Four cases of progressive multifocal leukoencephalopathy in iatrogenic immunocompromised patients

Giuseppe Salemi, Alessia Bianchi, Sabrina Realmuto, Giuseppe La Tona, Paolo Ragonese, Sabrina Realmuto, Erika Portera, Giulia Vazzoler

Research output: Contribution to journalArticlepeer-review

Abstract

Progressive multifocal leukoencephalopathy (PML) is a demyelinating disease of the central nervous system (CNS) caused by John Cunningham Virus (JCV). We report four PML cases in immunocompromised patients, respectively treated with (1) Natalizumab, (2) Rituximab, (3) autologous stem-cell transplantation, and (4) Tacrolimus. All patients underwent neurological examination, magnetic resonance imaging (MRI), magnetic resonance spectroscopy (MRS), JCV-DNA research on biological samples, and lymphocytes subpopulation study. All cases presented with motor, behavioural, and cognitive disorders. Visual, sensitive, and cerebellar deficits developed in three cases. MRI revealed widespread progressive demyelinating areas with active borders; three patients presented contrast enhancement. One patient developed inflammatory reconstitution syndrome (IRIS). At MRS, all cases presented decreased N-acetyl-aspartate (NAA) and three cases showed increased choline (Cho). In one patient, plasma and urine tested positive for JCV-DNA, while cerebrospinal fluid (CSF) analysis confirmed JCV in two patients. The fourth patient had a low JCV-DNA blood titer and brain biopsy showed subacute necrosis. Two patients had abnormal lymphocyte subpopulations. Three patients underwent therapy with Mirtazapine, one of whom received Mefloquine in add-on. No clinical response was registered. Clinical onset, MRI and MRS were highly suggestive of PML in all patients, despite three cases presented contrast enhancement. In three cases JCV-DNA detection in biological samples confirmed the diagnosis. The fourth patient fulfilled diagnosis of “presumptive PML”. Our data confirm the importance to complete the diagnostic workup despite the presence of findings not completely consistent with classical PML. We hypothesize that atypical characteristics could due to the clinical conditions leading to PML.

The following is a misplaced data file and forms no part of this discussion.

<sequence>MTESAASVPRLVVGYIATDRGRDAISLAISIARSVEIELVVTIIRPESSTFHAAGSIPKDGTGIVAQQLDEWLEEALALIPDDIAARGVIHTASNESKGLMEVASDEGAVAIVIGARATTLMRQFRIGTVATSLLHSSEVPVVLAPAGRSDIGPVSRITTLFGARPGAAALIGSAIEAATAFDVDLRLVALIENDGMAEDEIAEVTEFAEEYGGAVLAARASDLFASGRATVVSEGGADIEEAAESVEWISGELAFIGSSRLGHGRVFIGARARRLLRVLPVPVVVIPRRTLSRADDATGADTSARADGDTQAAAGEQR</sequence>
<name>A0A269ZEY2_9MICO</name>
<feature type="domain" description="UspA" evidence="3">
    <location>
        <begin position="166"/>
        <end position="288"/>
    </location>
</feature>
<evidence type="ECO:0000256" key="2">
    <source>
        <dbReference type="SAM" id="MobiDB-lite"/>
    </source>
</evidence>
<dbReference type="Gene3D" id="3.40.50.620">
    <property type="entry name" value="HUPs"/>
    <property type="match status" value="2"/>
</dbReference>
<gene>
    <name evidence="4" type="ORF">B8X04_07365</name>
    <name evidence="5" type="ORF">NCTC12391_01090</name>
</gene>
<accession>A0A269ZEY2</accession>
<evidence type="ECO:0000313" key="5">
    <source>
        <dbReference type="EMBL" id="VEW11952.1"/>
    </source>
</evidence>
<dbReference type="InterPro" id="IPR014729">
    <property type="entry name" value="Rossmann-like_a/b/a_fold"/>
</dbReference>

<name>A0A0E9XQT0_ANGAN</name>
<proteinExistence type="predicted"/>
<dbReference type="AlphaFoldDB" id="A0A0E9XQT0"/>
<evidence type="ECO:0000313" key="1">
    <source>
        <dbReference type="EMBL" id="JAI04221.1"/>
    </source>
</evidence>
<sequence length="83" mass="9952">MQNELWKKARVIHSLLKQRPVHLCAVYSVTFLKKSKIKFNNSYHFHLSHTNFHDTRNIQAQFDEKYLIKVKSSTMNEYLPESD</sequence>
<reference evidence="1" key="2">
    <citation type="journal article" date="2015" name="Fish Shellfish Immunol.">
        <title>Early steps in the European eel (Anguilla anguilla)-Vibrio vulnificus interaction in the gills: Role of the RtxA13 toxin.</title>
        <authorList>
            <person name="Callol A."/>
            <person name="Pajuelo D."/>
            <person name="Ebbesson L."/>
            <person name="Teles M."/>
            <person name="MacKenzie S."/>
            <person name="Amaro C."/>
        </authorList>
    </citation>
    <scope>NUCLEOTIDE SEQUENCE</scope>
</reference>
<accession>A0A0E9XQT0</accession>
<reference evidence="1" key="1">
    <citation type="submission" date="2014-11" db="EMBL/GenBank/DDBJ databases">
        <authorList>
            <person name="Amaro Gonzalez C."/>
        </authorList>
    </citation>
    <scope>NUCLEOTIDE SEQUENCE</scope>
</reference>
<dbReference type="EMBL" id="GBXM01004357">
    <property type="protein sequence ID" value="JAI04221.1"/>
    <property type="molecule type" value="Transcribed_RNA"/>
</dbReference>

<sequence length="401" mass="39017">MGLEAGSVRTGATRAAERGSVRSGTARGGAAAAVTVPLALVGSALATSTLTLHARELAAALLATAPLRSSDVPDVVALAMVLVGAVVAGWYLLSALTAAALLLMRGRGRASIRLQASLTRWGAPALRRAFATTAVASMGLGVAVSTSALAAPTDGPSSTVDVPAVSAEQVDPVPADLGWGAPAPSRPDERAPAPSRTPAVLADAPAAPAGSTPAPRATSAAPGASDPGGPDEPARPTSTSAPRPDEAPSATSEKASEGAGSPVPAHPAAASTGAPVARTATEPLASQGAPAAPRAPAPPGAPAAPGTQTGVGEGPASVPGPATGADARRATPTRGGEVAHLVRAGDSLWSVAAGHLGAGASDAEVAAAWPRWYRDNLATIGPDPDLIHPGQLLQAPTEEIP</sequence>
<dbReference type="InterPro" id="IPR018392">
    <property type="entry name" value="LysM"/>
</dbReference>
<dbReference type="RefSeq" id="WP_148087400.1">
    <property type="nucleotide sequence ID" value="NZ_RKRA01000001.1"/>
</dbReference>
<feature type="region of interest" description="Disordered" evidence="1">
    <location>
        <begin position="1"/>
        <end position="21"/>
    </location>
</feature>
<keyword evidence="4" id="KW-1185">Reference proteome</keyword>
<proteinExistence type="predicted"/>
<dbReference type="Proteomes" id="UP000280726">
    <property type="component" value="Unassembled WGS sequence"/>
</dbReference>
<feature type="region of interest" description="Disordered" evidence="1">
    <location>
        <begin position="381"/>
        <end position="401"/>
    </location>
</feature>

Original languageEnglish
Pages (from-to)100243-
Number of pages9
JournaleNeurologicalSci
Volume19
Publication statusPublished - 2020

All Science Journal Classification (ASJC) codes

  • Neurology

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